With high rates of venous thromboembolism (VTE) among those hospitalised with COVID-19, there is a need for early identification of those at risk.
A venous thromboembolism (VTE) can occur either in deep veins (deep vein thrombosis, DVT) or in the pulmonary circulation (pulmonary embolism, PE). Early in the COVID-19 pandemic it was recognised that coagulation abnormalities were present in those infected with the virus. In fact, one review of 36 studies found that the pooled incidence of VTE was 28%. Consequently, it is important that clinicians are able to identify those at risk of symptomatic VTE to ensure appropriate management. Nevertheless, there is some lack of clarity over the most appropriate risk assessment tools. With a lack of satisfactory prediction models, a team from Union Hospital, Tongji Medical College, Wuhan, China, decided to retrospectively explore not only the prevalence of VTE but potential risk factors among patients hospitalised with severe COVID-19. The team conducted their study in 16 centres between January and March 2020 and collected information on patient’s demographics, clinical, laboratory and chest radiographs, treatment. Symptomatic VTE was diagnosed based on both clinical manifestations, e.g., swelling and pain in the lower extremities, elevated D-dimer (> 0.5 microgram/ml) values and confirmation by imaging. The team also used three clinical risk assessment models (Padua, the improve model and the Geneva model) for VTE on all patients. In addition, they considered two additional models; one with “six-factors” (age, cancer, interval from COVID-19 onset to admission, fibrinogen concentration, D-dimer level of admission and if the D-dimer value increased > 1.5-fold) and a second, which the team termed the “Wuhan score”, based on only fibrinogen and D-dimer on admission and where the D-dimer value increased > 1.5-fold. The team also examined a historical cohort of non-COVID-19 patients who developed VTE for comparative purposes.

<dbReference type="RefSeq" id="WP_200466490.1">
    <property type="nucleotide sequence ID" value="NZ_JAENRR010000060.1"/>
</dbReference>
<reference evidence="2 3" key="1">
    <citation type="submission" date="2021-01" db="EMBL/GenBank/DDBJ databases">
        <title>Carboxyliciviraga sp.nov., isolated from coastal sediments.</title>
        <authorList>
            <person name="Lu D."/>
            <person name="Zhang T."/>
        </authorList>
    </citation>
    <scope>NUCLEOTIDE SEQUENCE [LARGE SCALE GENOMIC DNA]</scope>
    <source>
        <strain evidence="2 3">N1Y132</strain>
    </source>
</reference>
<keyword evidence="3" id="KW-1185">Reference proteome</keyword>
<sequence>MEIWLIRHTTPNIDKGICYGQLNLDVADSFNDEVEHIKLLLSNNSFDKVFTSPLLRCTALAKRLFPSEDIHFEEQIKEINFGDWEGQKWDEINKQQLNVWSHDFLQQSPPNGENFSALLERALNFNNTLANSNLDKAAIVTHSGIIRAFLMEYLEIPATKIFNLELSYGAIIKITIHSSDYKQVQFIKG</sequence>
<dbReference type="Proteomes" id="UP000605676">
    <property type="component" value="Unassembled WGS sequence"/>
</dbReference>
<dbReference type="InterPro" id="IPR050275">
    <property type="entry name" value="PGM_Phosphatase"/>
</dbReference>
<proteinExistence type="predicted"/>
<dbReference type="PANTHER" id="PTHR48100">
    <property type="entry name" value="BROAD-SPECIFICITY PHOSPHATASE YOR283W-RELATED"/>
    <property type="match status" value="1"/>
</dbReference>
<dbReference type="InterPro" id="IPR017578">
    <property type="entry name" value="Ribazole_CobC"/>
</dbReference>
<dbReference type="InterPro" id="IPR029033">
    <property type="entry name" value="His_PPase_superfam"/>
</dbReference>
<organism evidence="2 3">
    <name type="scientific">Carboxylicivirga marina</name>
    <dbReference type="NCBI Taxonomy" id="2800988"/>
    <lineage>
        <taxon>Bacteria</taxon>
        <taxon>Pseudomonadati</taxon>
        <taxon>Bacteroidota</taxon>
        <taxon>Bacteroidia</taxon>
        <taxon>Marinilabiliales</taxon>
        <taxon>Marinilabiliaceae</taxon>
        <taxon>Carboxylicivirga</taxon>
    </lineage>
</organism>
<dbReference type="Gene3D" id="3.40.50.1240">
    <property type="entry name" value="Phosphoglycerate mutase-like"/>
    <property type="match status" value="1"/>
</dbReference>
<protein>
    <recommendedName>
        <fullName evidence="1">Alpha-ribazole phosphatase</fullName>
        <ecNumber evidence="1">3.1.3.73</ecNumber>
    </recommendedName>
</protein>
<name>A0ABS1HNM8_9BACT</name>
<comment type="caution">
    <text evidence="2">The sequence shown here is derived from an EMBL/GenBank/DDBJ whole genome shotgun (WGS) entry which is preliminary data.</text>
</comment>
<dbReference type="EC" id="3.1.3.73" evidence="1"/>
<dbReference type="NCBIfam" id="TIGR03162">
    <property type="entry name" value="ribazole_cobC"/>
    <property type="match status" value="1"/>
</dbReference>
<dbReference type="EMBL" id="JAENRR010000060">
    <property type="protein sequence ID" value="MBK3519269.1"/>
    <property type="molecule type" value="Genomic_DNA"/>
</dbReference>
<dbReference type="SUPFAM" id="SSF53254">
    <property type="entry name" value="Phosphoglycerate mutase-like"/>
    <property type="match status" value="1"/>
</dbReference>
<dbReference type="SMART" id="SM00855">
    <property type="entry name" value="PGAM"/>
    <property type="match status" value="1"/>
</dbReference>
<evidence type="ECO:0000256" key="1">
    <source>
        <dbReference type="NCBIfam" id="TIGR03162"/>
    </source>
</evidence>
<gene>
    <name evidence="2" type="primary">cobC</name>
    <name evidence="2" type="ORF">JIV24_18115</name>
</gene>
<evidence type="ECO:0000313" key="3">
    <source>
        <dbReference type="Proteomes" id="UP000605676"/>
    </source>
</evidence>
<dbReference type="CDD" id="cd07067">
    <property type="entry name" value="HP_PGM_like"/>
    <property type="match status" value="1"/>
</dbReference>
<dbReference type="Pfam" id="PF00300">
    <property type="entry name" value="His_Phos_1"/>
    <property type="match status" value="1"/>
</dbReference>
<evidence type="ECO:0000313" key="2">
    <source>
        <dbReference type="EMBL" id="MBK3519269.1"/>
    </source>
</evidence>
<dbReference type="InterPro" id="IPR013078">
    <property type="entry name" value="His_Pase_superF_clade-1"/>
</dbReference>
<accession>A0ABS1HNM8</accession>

A total of 2779 COVID-19 patients were enrolled consisting of 1139 non-severe cases. The rates of VTE were 1.95% in those with severe COVID-19 compared to 0.87% in non-severe cases and 0.30% in non-COVID-19 patients. After adjustment for age and gender, the odds ratio (OR) for developing symptomatic VTE was 5.94 (95% CI 3.91 – 10.09) in severe COVID-19 compared with non-COVID-19 patients. Moreover, this risk was also elevated in those with moderate severity COVID-19 (OR = 2.79).
When comparing symptomatic VTE models, the most significant factors were D-dimer increments > 1.5-fold (OR = 14.18), followed by D-dimer level on admission (OR = 1.33) and lower fibrinogen level upon admission (OR = 0.64). The “Wuhan model” provided a sensitivity of 93% and a specificity of 71% for predicting symptomatic VTE compared with a sensitivity of 90.7% and specificity of 75.1% for the 6-factor model.
The authors concluded that their 3-factor score model which included three independent coagulation predictors for VTE, lower fibrinogen on admission, higher D-dimer on admission and increments in D-dimer while in hospital, showed good predictability compared to the 6-factor model and could be used to aid the early identification of COVID-19 patients who are at a high risk for symptomatic VTE.
Li JY et al. Clinical characteristics and risk factors for symptomatic venous thromboembolism in hospitalised COVID-19 patients: A multi-centre retrospective study. J Thromb Haemost 2021